Dear Mr. Duddridge

Dear Mr. Duddridge,

I am in receipt of your leaflet intriguingly titled: “A contract between James Duddridge and the people of Rochford and Southend East”. I like and support the idea of a contract and you respecting the electorate enough by asking they renew the contract that currently exists, based upon your track record and what you can offer if you were re-elected. I recognize between us there is a lot of common ground, for example we are both eurosceptics, have more than one cat and support Southend United Football Club. I also quite accept and understand why your emphasis happens to be to focus on continuing the economic recovery and balancing the budget.

In a few days time, along with many of the other electors in our constituency (I wish it were all), I will be going to the polls and voting for one of the five candidates standing. I fear, unless you have a Damascus Road conversion experience and heed what I am about to write, that it won’t be for you. I used to vote for your predecessor, Sir Teddy Taylor, and that was in spite of his politics, which I often disagreed with, not because of them. Sadly, I cannot do the same for you. For example, whenever I wrote to Sir Teddy, I usually received meaningful replies that addressed my specific concerns. Whenever I have written to you, while I do receive replies, more often than not they do not address my main concerns and read like press releases from Conservative central office. Not addressing the causes that have led to the recent sharp rise of food banks, the unintended consequences of legislating for gay marriage and the weakness in the law when it comes to prosecuting those carrying our abortions based on the sex of the baby, are three examples. Speaking to other of your constituents, I realize that mine is by no means a unique experience.

While Christian Concern is an organization that tends to resonate more with Christians “on the right”, I was disturbed to read there your voting record on some of the “free vote” issues I care about:

  1. Independent abortion advice: Bad vote
  2. Explicit ban on ‘gender-abortion’: Absent
  3. ‘Genetically-modified, three-parent’ children: Absent
  4. Redefinition of marriage (2nd Reading): Bad vote
  5. Redefinition of marriage (3rd Reading): Bad vote
  6. Conscience protection for marriage registrars: Bad vote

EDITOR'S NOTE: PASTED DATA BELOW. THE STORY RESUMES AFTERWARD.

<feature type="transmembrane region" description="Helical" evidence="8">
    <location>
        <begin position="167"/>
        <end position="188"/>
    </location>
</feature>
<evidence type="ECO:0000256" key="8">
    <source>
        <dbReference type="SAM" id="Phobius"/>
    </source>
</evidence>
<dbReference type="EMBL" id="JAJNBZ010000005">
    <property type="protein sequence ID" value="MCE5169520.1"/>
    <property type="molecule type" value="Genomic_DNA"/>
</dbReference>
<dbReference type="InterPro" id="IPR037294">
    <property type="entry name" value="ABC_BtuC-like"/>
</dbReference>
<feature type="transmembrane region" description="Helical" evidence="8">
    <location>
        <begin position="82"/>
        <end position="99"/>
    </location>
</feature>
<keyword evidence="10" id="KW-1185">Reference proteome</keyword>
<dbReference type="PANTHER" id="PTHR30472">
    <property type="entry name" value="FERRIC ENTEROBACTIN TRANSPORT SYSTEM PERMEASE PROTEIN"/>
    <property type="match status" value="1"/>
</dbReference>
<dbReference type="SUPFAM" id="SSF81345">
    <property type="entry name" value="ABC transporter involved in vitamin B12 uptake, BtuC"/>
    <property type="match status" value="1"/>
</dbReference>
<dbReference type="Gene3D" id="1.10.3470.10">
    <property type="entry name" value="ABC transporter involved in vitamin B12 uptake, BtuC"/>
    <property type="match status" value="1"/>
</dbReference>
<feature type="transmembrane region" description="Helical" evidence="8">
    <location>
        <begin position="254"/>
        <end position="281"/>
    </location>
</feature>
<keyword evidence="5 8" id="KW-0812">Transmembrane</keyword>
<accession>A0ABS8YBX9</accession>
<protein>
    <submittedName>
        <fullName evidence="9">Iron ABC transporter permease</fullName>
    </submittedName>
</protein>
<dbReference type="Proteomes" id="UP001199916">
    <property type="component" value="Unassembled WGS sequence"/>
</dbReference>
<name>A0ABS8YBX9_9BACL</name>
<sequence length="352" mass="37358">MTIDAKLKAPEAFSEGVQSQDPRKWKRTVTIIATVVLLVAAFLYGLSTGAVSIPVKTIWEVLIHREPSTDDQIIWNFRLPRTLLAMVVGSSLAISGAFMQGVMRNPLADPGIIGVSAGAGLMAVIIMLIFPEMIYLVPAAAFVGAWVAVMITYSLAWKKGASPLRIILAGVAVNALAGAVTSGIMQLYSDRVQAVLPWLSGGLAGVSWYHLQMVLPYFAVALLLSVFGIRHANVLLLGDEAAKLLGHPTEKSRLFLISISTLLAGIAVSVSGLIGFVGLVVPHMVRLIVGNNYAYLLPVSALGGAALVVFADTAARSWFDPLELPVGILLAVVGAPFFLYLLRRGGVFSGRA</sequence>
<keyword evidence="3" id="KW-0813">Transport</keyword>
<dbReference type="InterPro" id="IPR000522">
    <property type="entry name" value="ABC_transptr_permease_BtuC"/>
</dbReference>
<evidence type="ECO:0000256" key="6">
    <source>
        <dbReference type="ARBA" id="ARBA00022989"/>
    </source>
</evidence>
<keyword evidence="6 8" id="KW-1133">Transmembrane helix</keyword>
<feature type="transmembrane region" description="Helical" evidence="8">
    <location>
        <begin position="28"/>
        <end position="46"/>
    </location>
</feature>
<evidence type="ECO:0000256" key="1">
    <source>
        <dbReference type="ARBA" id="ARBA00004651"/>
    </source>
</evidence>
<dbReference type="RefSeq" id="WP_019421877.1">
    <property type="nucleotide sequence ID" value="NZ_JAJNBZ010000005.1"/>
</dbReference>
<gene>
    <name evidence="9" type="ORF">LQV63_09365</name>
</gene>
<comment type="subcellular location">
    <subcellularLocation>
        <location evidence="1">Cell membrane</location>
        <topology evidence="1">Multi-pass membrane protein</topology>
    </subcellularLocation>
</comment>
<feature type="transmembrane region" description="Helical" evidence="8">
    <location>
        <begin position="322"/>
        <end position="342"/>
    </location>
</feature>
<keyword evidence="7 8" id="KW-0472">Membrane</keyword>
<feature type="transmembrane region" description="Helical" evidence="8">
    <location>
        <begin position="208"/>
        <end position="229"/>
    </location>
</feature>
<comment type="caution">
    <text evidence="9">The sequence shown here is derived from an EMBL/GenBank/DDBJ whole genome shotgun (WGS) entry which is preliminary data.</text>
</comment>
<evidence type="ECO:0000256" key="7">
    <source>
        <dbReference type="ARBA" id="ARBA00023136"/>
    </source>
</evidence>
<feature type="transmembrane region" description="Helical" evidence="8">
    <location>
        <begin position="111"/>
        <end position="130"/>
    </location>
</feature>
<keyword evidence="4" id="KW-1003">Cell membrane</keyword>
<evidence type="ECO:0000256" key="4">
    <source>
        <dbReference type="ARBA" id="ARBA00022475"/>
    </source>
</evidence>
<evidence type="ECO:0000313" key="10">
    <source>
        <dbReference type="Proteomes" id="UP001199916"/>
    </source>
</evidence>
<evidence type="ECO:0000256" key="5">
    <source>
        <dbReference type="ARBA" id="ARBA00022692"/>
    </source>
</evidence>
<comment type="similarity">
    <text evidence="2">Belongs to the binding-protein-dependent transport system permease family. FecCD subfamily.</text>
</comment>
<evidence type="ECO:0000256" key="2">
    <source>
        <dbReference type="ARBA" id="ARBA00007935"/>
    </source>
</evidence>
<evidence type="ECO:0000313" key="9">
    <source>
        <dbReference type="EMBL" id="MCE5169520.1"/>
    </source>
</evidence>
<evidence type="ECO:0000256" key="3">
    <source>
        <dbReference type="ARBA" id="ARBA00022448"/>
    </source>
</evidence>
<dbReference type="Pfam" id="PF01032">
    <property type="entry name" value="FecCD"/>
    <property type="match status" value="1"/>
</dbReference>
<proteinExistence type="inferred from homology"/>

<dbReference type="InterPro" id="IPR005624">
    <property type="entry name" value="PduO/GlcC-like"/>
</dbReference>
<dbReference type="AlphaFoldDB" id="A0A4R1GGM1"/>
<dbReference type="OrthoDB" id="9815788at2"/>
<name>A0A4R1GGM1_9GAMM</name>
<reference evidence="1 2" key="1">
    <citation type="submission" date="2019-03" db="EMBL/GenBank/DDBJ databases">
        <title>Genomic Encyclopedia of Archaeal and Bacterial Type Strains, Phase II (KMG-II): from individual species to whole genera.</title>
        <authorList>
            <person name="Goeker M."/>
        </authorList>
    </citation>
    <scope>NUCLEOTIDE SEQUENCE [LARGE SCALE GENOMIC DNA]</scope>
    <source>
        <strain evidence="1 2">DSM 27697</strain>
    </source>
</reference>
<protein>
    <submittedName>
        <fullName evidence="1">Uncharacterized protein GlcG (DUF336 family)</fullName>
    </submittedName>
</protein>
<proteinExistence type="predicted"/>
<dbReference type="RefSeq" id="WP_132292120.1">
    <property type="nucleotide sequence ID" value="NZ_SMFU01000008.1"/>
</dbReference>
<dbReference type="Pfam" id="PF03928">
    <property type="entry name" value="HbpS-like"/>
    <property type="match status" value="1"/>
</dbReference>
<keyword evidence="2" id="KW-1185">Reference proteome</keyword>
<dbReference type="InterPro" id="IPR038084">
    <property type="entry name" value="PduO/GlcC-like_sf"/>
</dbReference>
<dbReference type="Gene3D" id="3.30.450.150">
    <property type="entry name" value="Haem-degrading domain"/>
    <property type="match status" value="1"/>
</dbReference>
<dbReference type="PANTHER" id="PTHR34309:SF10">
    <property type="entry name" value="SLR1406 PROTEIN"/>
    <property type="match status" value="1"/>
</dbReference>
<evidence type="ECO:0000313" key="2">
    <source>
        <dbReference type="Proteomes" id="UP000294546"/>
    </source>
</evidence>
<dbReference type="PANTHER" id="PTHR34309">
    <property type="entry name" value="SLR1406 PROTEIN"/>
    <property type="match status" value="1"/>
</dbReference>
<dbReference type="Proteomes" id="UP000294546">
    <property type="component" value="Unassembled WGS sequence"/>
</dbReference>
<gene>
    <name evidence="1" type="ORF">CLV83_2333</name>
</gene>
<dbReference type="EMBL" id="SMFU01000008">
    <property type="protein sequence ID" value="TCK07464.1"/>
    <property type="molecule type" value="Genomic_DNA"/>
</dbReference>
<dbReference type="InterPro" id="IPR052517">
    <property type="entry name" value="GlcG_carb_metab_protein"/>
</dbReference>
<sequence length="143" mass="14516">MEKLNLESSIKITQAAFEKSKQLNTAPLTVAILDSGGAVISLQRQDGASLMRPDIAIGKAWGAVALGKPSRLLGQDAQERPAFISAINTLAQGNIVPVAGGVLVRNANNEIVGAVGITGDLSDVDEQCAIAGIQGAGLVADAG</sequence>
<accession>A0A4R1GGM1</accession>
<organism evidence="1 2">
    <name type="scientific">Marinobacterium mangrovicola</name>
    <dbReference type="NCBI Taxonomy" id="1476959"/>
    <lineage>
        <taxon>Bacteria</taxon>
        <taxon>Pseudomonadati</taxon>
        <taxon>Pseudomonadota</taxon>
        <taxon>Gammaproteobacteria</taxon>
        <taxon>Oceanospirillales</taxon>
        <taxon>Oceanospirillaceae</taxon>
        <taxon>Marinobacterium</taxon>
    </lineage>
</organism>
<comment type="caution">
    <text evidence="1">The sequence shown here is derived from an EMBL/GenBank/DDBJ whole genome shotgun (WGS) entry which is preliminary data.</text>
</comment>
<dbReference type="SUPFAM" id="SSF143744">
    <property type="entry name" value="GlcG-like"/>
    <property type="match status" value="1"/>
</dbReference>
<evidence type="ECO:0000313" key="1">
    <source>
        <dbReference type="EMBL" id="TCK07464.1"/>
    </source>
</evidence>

7. Protection of beliefs about marriage (A): Bad vote
  8. Protection of beliefs about marriage (B): Bad vote

Interestingly, regarding your Southend West colleague, Sir David Amess, they put him down as “good vote” in all of these eight cases.

But even on the issues that particularly bother the Christian left you fall well short and I come away with the distinct impression you just don’t get it. At the hustings you attended on Wednesday, it almost beggared belief that you were dragging your heels regarding calling out for urgent immediate action to protect help fleeing asylum seekers, many of which have perished at sea, and that despite the overwhelming majority of those attending calling for that very thing. On the subject of benefits sanctions, you seem to have no idea of the suffering inflicted by those who have been sanctioned, often on spurious grounds. Even on the subject of mental health, something you feel you are qualified to pontificate on, you really don’t seem to get facts such as in the past year I have dealt with over 100 rough sleepers in Southend, over half of which have a significant mental health issues but are receiving little or no professional help because the system is broke. I could go on about food banks and the housing crisis that has sharply increased under the present administration, and all sorts of poverty / social disadvantage related issues. I have no doubt upturns in the economy will benefit the haves in our society and this may filter down to the have nots, but we cannot assume this will happen merely as a result of market forces. There used to be a phrase: “caring Conservatives” but I frankly find it difficult to see too much evidence of this nowadays.